by Martha Albertson Fineman
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“This Article is an exploration of the tension between “instrumental” and “symbolic” law reform. It examines this phenomenon in the context of the feminist reform movement to revise the rules governing the economic incidents of divorce in Wisconsin. The tension in this particular reform movement arose from the potentially conflicting goals of result equality (which I will argue would have been “instrumental” reform), and rule equality (which I consider “symbolic” reform). Both of these concepts of equality incorporate and depend upon certain theoretical and factual assumptions about society, the role of women and the function of law. Yet there are important areas where these underlying assumptions, and reforms that might be based on them, diverge from each other. It is my argument that, given the socioeconomic factors that typically disadvantage women in the market while simultaneously favoring their assumption of the major domestic responsibilities, result equality must be the primary focus of any effective reform of the economics of divorce.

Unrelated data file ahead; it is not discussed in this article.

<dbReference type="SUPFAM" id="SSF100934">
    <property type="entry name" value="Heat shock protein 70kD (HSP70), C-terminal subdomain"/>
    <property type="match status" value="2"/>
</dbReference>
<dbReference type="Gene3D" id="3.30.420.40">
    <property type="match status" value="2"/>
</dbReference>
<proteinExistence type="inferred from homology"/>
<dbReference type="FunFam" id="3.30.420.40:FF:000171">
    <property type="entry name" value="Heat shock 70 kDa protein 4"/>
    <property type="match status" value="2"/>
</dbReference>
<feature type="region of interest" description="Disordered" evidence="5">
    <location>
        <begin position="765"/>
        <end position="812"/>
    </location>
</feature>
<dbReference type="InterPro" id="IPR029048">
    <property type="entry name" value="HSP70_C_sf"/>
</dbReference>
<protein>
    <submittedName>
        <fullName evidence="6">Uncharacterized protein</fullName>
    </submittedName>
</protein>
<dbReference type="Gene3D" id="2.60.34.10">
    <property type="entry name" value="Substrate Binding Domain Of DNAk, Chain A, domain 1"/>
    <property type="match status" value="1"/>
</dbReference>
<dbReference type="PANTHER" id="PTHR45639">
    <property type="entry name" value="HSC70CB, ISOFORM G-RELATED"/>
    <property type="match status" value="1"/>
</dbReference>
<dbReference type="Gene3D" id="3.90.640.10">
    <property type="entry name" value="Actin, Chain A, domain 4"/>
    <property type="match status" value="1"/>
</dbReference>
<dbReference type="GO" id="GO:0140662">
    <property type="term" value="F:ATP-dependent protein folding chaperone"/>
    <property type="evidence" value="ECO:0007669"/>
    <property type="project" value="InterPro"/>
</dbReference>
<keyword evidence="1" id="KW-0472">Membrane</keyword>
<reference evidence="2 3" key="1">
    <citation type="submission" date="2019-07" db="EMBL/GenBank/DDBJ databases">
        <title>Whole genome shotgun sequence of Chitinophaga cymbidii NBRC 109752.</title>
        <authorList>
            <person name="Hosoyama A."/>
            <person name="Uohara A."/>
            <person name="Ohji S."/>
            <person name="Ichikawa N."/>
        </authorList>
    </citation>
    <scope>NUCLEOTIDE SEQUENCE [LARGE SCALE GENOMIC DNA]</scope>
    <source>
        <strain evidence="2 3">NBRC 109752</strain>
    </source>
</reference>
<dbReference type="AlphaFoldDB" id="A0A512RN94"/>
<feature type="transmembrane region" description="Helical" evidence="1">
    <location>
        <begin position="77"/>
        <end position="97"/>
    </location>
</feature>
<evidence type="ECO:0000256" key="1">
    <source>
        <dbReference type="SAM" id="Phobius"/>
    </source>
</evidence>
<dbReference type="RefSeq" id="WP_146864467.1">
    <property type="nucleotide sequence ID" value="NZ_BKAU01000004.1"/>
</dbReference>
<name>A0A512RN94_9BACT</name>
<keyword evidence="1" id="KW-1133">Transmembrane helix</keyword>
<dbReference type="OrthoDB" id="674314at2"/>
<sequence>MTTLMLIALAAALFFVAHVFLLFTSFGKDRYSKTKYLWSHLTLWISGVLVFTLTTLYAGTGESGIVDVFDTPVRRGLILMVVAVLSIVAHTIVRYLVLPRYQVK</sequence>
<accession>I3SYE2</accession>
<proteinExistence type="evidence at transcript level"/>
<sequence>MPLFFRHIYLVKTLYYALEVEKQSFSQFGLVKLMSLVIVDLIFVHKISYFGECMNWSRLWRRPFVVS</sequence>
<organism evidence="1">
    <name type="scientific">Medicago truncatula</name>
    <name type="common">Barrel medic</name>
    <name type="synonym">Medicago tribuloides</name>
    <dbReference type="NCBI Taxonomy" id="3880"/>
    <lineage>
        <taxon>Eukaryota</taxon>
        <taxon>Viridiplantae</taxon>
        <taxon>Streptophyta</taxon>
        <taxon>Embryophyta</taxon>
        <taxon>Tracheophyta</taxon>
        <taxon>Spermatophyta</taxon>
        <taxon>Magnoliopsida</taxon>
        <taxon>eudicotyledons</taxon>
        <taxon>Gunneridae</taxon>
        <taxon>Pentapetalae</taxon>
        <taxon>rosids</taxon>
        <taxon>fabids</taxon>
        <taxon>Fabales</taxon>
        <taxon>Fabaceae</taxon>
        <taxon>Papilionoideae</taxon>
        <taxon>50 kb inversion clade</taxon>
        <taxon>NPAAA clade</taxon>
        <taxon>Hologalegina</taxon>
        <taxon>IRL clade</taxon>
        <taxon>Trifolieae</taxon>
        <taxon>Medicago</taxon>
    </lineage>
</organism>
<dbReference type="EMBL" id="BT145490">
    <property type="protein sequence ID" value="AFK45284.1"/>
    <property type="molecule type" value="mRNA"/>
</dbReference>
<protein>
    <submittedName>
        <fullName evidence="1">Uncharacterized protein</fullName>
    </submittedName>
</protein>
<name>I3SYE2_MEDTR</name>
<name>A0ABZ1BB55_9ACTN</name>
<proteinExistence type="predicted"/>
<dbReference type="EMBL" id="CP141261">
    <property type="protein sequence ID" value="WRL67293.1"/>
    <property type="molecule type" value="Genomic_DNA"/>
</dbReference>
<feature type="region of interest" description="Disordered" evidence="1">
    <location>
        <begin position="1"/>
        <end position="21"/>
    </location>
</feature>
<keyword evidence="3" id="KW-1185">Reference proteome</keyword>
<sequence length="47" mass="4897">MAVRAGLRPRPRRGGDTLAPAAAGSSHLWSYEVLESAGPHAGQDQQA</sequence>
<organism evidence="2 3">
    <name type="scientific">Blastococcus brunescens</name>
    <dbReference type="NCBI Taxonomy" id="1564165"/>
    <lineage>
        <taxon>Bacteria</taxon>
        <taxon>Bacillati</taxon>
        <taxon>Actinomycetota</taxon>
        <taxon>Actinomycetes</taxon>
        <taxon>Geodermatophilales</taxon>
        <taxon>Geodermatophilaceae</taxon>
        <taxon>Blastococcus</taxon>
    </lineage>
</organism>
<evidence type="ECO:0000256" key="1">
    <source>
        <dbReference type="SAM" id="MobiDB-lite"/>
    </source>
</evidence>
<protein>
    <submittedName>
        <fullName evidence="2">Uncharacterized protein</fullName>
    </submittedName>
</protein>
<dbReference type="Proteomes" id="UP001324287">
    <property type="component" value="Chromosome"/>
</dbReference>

Symbolic divorce reform, in the form of rule equality, expresses the more traditional association of equality with sameness of treatment. Rule equality avoids the pitfalls of protective or paternalistic rules, which can be used to hurt women as well as to help them. Rule equality assumes that the groups subjected to the rules are fundamentally the same, a view that is compatible with the highly important symbolic task of defining the appropriate relationship between the sexes.